My focus over this past week has been making updates to our sister organization’s website, adding links to Google form surveys and uploading Powerpoint training presentations through Cloudberry to link to on the web page.  I created a simple table to hold weeks 1 – 6 with another column for the training and survey links.  It was interesting because the person requesting this update was so pleased that I put it in some sort of order, which was such an easy thing to do.  Another update last week concerned staff as there was a recent turnover.  This website has limited connectivity to our MySQL database, so our staff web page is static.  When someone leaves, it requires a manual update to the web page taking out the former staff person’s name and adding in the new temporary person’s name.  There is also a big event coming up in May, the Hunger Walk in Cincinnati, and our organization uses this event as a major fundraiser for food dollars for the year.  At the core of that is project management, communications, registrations, print pieces, social media marketing, coordinating with the Freestore Foodbank, working with the project team to bring completion to items under deadline, and updating the web page.  That has been a focus this week also.  Although the social media and web page updates are only part of this project, I do feel that project management overall is a valuable tool to have in one’s toolbox.  There is a need to be able to work under deadline, sketch out the overall goal, and fill in all of the details that need to happen in order to meet the goal.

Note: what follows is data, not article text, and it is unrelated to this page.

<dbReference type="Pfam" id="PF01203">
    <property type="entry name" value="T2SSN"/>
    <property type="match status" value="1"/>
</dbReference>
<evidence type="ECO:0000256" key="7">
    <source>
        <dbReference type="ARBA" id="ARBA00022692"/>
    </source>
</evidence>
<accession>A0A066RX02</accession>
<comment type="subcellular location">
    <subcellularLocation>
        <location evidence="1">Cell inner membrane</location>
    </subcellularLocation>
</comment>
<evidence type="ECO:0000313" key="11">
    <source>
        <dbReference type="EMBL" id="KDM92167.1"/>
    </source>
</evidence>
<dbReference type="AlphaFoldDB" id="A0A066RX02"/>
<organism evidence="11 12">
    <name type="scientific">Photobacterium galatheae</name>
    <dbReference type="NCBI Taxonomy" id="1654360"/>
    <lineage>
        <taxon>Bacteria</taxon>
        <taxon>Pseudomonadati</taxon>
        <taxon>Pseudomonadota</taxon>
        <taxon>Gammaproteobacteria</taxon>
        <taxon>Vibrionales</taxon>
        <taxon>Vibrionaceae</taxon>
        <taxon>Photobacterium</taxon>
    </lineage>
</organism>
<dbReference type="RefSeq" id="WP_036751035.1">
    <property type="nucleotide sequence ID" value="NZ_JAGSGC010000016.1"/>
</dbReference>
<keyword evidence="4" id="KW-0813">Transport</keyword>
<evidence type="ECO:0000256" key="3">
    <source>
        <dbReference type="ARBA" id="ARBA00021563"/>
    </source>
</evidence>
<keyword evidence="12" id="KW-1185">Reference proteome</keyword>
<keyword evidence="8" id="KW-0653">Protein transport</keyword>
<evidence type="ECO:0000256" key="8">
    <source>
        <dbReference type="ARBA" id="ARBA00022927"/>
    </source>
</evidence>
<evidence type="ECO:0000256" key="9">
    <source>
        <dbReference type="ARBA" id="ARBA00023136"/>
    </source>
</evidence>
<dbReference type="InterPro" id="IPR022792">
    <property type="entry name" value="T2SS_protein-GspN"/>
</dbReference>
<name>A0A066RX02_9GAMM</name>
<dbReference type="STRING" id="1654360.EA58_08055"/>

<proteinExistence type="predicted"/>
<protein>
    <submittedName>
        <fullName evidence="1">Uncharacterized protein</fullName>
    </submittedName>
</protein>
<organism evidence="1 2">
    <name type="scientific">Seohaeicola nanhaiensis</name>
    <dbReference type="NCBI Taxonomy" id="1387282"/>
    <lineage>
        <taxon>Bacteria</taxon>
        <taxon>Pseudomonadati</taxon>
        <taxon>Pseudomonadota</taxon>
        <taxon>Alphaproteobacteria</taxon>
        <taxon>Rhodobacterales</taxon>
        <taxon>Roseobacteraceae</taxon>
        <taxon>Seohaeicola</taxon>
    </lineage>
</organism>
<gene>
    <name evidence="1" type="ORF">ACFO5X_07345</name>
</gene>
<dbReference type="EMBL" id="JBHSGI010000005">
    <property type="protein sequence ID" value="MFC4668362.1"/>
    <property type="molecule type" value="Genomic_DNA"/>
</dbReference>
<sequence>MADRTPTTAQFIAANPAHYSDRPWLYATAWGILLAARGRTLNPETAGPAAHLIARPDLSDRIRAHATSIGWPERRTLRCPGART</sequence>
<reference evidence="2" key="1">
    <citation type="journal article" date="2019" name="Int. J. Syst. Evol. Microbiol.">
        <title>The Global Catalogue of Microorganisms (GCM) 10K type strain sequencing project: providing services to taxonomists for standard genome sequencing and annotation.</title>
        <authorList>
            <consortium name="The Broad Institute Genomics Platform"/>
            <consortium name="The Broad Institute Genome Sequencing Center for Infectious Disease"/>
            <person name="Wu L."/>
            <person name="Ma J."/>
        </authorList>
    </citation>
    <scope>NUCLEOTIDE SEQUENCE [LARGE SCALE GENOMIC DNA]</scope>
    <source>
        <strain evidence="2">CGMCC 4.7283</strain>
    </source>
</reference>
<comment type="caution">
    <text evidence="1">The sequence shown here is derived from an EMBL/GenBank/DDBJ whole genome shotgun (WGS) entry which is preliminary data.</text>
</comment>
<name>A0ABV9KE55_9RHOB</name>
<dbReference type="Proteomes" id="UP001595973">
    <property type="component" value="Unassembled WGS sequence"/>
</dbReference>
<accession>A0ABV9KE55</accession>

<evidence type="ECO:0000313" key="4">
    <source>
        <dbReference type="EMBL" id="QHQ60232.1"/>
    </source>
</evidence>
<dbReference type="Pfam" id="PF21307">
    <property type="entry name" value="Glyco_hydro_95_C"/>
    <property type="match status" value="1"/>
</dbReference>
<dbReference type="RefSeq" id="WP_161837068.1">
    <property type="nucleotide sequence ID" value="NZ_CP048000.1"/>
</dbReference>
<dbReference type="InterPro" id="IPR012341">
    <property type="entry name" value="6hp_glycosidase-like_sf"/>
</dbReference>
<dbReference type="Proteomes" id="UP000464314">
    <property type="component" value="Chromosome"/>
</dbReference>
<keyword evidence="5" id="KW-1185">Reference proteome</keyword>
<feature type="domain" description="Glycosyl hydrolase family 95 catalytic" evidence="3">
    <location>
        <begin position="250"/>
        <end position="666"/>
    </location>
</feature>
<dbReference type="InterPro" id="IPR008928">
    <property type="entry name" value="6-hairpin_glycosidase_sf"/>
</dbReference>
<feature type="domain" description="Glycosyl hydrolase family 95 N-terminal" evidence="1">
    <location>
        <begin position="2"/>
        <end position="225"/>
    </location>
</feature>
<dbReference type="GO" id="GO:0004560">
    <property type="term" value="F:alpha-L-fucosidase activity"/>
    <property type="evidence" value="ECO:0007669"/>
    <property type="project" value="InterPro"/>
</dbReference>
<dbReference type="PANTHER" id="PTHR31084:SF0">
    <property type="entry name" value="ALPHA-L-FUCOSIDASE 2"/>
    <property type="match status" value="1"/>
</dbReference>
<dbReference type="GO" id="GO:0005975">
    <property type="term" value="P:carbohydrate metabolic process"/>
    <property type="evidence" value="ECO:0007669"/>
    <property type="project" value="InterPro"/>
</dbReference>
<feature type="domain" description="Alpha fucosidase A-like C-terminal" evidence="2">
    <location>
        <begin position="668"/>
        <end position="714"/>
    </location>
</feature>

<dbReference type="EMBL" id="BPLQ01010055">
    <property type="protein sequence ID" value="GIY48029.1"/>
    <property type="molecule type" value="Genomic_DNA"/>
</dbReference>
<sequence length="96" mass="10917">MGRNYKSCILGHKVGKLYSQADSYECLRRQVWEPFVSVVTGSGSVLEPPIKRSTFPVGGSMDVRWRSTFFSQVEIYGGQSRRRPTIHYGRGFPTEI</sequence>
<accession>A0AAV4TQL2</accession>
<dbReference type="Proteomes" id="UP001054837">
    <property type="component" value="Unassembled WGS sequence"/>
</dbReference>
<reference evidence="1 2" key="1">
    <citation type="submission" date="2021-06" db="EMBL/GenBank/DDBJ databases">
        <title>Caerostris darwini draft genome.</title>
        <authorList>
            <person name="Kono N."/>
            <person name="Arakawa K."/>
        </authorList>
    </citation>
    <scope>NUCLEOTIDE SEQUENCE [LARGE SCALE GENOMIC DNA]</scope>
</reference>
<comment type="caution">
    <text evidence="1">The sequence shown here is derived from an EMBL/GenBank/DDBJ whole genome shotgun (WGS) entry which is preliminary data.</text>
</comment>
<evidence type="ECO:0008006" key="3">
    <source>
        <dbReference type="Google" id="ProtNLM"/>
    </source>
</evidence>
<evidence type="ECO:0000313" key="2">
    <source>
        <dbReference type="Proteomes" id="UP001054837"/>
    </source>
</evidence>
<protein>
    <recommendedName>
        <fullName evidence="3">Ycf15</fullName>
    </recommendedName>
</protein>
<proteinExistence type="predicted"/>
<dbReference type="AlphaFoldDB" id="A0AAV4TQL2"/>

I came across a new term this week, parallax web design, and wanted to investigate this a little further.  This web page from AWWWARDS gives a great overview of what parallax web design is and provides links to good examples.  Parallax design is based on the old-school video games (think old Super Mario Brothers) that scroll along with links or anchors to different sections of the large page, instead of chopping the website up into small individual pages.  I’d be curious to know the pros and cons of this design and how or why it seems to be trending now.  This article was from October 2013, so it’s not terribly old.  It would be curious to see how popular this trend becomes.

There is more work to do on VARI, my attendance reporting project, and I am meeting with my Capstone professor tonight to clarify a couple of items.  It has morphed a little from my original design and scope, but I think it will still be a very helpful tool, if my organization decides to use it.